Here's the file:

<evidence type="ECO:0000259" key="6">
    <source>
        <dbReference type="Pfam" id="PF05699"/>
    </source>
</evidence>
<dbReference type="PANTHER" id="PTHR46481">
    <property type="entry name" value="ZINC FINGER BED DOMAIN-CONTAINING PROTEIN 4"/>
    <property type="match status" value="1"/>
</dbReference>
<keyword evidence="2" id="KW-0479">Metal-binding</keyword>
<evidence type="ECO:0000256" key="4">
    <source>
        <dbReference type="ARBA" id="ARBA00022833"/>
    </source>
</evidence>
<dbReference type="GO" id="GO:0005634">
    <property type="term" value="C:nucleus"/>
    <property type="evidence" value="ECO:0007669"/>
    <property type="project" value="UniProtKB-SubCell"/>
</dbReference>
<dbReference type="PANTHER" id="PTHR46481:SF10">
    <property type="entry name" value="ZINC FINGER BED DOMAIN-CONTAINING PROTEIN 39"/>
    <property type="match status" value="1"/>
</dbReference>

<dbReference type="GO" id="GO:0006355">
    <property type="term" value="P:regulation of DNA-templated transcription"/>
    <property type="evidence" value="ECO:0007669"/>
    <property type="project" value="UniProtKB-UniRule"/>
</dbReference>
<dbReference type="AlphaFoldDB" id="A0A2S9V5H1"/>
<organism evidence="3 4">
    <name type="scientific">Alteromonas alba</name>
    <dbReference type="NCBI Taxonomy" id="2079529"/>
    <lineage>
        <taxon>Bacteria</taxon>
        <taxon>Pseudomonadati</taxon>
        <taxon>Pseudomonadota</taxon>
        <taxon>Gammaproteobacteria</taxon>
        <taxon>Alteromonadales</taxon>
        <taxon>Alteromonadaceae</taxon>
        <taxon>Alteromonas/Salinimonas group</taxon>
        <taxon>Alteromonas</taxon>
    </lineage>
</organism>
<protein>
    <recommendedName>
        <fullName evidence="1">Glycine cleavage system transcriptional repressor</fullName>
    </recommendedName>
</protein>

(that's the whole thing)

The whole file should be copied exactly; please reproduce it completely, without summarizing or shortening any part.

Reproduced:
<evidence type="ECO:0000259" key="6">
    <source>
        <dbReference type="Pfam" id="PF05699"/>
    </source>
</evidence>
<dbReference type="PANTHER" id="PTHR46481">
    <property type="entry name" value="ZINC FINGER BED DOMAIN-CONTAINING PROTEIN 4"/>
    <property type="match status" value="1"/>
</dbReference>
<keyword evidence="2" id="KW-0479">Metal-binding</keyword>
<evidence type="ECO:0000256" key="4">
    <source>
        <dbReference type="ARBA" id="ARBA00022833"/>
    </source>
</evidence>
<dbReference type="GO" id="GO:0005634">
    <property type="term" value="C:nucleus"/>
    <property type="evidence" value="ECO:0007669"/>
    <property type="project" value="UniProtKB-SubCell"/>
</dbReference>
<dbReference type="PANTHER" id="PTHR46481:SF10">
    <property type="entry name" value="ZINC FINGER BED DOMAIN-CONTAINING PROTEIN 39"/>
    <property type="match status" value="1"/>
</dbReference>

<dbReference type="GO" id="GO:0006355">
    <property type="term" value="P:regulation of DNA-templated transcription"/>
    <property type="evidence" value="ECO:0007669"/>
    <property type="project" value="UniProtKB-UniRule"/>
</dbReference>
<dbReference type="AlphaFoldDB" id="A0A2S9V5H1"/>
<organism evidence="3 4">
    <name type="scientific">Alteromonas alba</name>
    <dbReference type="NCBI Taxonomy" id="2079529"/>
    <lineage>
        <taxon>Bacteria</taxon>
        <taxon>Pseudomonadati</taxon>
        <taxon>Pseudomonadota</taxon>
        <taxon>Gammaproteobacteria</taxon>
        <taxon>Alteromonadales</taxon>
        <taxon>Alteromonadaceae</taxon>
        <taxon>Alteromonas/Salinimonas group</taxon>
        <taxon>Alteromonas</taxon>
    </lineage>
</organism>
<protein>
    <recommendedName>
        <fullName evidence="1">Glycine cleavage system transcriptional repressor</fullName>
    </recommendedName>
</protein>